Thursday, 29 October 2009

☠ La Danse Macabre

Halloween is approaching, so spooky strange stories and tingling tales of terror are creeping out of the dark and dusty closet...Or something like that...
Anyway here is one such yarn I heard recently, apparently true...
This tale begins in Strasbourg, in July, 1518. Mysteriously, a woman, Frau Troffea, begins to dance fervently in the street one day and forgets to stop to take a bow, continuing to dance in this crazy fashion for approximately four to six days (what?!). Within a week, even more mysteriously, 34 others had joined in with this crazy foxtrot (or some other 16th century dance) , and within a month, there were around 400 dancers. 
400 people dancing in the street! 
As the dancing plague worsened, concerned nobles sought the advice of local physicians, who ruled out astrological and supernatural causes, instead announcing that the plague was a "natural disease" caused by "hot blood". However, instead of prescribing bleeding, authorities encouraged more dancing, and even constructed a wooden stage (the show must go on...!) The authorities did this because they believed that the dancers would only recover if they danced continually night and day( and lo, was born the * not really). 
To increase the effectiveness of the cure, authorities even paid for musicians to keep the afflicted moving.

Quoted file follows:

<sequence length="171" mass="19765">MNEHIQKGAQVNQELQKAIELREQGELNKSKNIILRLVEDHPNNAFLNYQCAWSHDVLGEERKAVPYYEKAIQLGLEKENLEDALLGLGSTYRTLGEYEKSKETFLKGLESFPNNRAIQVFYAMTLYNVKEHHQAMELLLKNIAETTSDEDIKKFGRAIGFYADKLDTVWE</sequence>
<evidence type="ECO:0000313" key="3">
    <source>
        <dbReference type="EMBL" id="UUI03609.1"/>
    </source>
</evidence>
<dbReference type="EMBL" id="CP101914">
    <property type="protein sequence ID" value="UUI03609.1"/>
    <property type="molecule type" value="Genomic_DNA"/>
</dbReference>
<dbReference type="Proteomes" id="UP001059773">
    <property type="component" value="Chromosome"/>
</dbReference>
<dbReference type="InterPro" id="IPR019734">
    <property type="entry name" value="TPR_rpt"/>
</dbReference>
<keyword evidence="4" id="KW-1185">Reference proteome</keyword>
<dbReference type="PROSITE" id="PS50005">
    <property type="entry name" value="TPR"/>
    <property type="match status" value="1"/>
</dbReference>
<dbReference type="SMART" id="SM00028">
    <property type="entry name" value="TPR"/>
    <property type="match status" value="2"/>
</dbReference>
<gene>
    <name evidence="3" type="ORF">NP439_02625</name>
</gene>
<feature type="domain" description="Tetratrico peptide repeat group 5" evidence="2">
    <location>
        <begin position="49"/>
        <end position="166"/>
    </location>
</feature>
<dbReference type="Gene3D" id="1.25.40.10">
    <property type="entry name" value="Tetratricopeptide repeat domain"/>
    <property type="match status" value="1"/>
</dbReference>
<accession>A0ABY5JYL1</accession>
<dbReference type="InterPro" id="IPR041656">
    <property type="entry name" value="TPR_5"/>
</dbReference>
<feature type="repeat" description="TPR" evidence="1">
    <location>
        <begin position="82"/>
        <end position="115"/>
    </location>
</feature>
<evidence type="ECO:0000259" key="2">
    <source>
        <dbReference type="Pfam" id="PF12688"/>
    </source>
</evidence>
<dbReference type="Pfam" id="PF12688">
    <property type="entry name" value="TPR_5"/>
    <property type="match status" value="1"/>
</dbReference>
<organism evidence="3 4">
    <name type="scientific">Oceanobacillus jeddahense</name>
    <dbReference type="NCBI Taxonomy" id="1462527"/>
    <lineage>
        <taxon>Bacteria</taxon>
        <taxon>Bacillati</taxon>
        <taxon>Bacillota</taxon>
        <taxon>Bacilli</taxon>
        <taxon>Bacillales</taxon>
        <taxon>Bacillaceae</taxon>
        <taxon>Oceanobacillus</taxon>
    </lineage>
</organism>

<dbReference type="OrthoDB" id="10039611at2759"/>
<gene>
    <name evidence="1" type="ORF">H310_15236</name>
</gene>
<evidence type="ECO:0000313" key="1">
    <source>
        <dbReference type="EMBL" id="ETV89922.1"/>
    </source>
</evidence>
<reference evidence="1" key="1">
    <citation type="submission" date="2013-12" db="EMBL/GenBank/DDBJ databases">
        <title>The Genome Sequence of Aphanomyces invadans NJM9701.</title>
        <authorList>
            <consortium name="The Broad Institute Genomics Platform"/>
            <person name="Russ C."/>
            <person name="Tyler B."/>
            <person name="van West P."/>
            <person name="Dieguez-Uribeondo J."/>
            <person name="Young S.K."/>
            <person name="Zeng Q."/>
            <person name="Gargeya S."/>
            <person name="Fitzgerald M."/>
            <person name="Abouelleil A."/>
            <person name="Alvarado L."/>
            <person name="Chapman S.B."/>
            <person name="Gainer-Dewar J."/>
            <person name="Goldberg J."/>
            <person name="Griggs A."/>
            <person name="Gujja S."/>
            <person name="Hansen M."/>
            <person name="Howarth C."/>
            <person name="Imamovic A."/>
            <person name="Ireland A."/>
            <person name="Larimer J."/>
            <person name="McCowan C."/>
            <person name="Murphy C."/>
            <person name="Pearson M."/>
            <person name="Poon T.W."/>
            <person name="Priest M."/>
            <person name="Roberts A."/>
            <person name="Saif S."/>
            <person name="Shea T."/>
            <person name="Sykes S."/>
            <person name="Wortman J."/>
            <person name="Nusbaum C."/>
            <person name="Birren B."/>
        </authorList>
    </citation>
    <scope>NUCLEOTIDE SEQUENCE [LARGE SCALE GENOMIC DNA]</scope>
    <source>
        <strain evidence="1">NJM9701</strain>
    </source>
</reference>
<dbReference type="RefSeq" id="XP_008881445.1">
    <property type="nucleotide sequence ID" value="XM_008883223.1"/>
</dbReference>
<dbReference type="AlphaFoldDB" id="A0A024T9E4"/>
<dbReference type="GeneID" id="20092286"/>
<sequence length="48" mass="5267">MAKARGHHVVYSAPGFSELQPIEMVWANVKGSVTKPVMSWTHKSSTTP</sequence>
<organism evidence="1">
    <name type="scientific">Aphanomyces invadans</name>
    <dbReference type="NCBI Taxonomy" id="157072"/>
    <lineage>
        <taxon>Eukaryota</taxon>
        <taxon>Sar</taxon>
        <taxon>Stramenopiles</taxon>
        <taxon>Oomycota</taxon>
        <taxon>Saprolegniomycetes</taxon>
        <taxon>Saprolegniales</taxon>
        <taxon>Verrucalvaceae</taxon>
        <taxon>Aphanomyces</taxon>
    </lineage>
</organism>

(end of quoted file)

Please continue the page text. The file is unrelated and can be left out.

It will come as no surprise that most of these people eventually died from either a heart attack, stroke, or just being too pooped to party!
Historical documents, including physician notes, cathedral sermons, local and regional chronicles, and even notes issued by the Strasbourg city council clearly record that the victims danced and that many danced to their death.
Many reasons have been put forward  to the cause of the epidemic, such as mass hysteria, prevalent diseases, ergotism (a mold which grows on rye and induces hallucinations), part of a ritual and heretical sect (they were all a bit bonkers back then) or a form of epilepsy....
However, it is not known why these people danced to their deaths, nor is it clear that they were dancing willfully.

{*affectionate term for a ballet dancer...Honestly!}

Find out more at Wikipedia 

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